Lynette Fay: Getting back to 'normal' life will take time and patience

We are hopefully preparing to leave a traumatic period in our lives behind us and we will need to give ourselves time and be patient with the transition

Lynette Fay – We are hopefully preparing to leave a traumatic period in our lives behind us. Picture by Press Eye/Darren Kidd
Lynette Fay

MOST of us will have had a haircut over the weekend, the weather hasn't been too bad of late (typical exam weather), the vaccine roll-out is going well – might we dare to hope that life is returning to us?

I received the first jab a couple of weeks ago. I felt overwhelmed by the occasion. Standing in the queue in the SSE Arena, I was both nervous and excited. I was also humbled. The last time I had been there was at a U2 concert but this gig was bigger. I wondered if the 90s soundtrack rocking out in the background was carefully selected to put the 40-45 cohort at ease.

Looking around at the people in the other queues, masked and socially distanced, the vulnerability this pandemic has evoked was palpable. I felt compelled to thank everyone who helped me – from ushers, to the nurse who inoculated me. Thanks (again) to every single person working to make the vaccine roll-out as effective as it has been so far.

Now, as I wait for the second jab, the wheels of the world are beginning to turn.

The hairdressers' reopened in the nick of time for all in our house. The hair situation was outrageously out of control; even the baby has been rocking a Covid hairdo as her hair decided to grow during lockdown, and no-one was brave enough to attempt a trim, never mind a home haircut. Hats off to those who did, and who discovered a new skill during this pandemic year.

A new hairdo is always a confidence booster and makes us feel better about ourselves.

This latest lockdown has felt longer than any other, we can all agree on that. We are hopefully preparing to leave a traumatic period in our lives behind us and we will need to give ourselves time and be patient with the transition.

Anxiety will raise its ugly head in many forms in the days and weeks ahead. There is a fair chance that we will be overwhelmed in ways we do not fully understand.

Broadcaster and writer Elizabeth Day made a comment on Twitter recently that she has used "being busy with work" as a distraction from the challenges we are living through, and how she felt exhausted and worried about how to fit it all in when "something approaching normal life resumes". Her words really resonated with me – I may have used the same coping mechanism.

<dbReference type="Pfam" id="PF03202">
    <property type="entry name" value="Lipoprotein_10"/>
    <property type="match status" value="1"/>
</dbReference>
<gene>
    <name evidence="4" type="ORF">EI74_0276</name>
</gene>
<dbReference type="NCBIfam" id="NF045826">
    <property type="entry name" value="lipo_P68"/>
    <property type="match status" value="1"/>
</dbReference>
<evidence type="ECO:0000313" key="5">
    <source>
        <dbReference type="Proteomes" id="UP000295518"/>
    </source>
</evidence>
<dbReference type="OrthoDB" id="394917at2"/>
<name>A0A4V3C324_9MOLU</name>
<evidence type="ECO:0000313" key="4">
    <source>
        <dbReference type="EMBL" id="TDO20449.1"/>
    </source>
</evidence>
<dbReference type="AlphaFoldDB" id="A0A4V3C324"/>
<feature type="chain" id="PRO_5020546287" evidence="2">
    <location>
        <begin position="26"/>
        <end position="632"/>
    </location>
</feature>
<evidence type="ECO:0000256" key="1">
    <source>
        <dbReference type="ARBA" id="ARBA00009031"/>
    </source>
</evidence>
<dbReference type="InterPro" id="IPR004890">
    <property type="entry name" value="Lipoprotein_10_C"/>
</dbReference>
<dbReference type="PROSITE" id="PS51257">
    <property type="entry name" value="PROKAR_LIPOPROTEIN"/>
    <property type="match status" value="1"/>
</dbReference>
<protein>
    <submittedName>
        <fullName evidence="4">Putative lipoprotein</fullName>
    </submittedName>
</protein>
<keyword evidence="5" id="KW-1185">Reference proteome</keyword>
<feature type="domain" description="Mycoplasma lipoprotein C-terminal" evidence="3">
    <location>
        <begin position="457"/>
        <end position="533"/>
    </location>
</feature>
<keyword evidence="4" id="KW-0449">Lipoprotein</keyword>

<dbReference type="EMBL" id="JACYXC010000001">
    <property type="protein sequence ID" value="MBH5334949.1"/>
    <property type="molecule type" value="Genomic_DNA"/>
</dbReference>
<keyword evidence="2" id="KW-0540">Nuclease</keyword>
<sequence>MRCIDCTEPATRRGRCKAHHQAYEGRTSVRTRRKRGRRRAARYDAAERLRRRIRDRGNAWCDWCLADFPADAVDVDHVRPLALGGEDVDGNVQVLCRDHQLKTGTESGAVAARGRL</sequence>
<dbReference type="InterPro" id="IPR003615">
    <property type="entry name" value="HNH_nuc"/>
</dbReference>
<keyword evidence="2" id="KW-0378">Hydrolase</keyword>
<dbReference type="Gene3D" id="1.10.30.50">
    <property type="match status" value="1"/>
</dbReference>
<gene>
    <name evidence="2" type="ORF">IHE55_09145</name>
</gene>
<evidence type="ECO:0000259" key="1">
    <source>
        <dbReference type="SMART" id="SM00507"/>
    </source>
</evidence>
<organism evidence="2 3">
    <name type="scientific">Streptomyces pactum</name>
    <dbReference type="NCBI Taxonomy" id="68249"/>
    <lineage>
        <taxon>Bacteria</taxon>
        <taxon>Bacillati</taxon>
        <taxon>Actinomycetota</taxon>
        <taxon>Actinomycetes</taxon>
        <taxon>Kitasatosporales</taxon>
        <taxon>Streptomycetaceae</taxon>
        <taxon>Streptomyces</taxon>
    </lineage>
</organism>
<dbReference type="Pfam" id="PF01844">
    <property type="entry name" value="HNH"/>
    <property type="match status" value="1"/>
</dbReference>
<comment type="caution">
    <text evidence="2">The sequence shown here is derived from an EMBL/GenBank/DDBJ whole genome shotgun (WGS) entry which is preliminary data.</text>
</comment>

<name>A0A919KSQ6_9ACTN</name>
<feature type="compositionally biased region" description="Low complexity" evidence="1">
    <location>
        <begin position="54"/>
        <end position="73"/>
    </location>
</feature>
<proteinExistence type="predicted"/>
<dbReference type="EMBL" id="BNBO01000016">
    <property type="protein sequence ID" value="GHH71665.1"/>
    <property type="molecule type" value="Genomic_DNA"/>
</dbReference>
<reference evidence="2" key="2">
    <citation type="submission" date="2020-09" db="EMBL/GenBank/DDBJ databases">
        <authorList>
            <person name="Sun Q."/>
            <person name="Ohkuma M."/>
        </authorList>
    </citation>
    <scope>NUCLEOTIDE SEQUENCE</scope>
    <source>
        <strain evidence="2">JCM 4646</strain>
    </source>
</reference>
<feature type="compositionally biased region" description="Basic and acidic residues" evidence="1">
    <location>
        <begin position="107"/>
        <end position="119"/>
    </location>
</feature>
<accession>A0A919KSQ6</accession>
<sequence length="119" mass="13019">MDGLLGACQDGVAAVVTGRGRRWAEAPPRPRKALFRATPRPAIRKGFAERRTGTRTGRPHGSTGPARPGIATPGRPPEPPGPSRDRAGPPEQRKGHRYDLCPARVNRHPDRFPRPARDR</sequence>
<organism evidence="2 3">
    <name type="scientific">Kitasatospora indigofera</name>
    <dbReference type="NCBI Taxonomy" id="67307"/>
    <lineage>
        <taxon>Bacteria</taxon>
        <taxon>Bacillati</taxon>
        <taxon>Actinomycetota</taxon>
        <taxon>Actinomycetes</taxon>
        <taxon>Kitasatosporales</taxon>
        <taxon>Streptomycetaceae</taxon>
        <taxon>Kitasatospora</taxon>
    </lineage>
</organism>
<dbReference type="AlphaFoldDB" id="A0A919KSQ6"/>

I have had many conversations on my radio show recently about the different types of anxiety that we may well experience as we come out the other side of this pandemic, hoping never to go into lockdown again. Time and again, the experts engaged advise us to be patient with the transition ahead. Resist the temptation to hope for too much, too soon.

Coming into contact with people outside our bubbles, work colleagues or the same people we meet on our walk of the area will be daunting for some.

Unruly hair can be remedied in a matter of minutes, but other parts of our appearance can not be changed so quickly. Some may have lost or gained weight – and this could very well bring with it anxiety about others seeing us in our changed form.

Then there's conversation – it might take us time to get used to the idea of speaking to other people in person again. We might need to remind ourselves that it is OK to stop and indulge in a chat, albeit at a safe distance.

We might not want to chat either – and that's OK too. The last year has been exhausting at best, traumatic at worst. In the past few weeks, I have started to bump into people who I haven't seen for a while and I have really enjoyed the catch-ups. After a year of Zooms and virtual conversations, the injection of reality is most welcome.

The habits formed in the last year haven't all been bad. In the simplest of terms, if we keep up walking, drive a little less, do more home cooking, we will help wider society as much as ourselves. As for the rest of it, we might have to take time to reintroduce parts of our life which were once routine, and to remember to re-engage with people who we used to see on a regular basis.

:: Lynette hosts The Lynette Fay Show Monday to Thursday, 3pm BBC Radio Ulster, anytime on BBC Sounds.

Enjoy reading the Irish News?

Subscribe now to get full access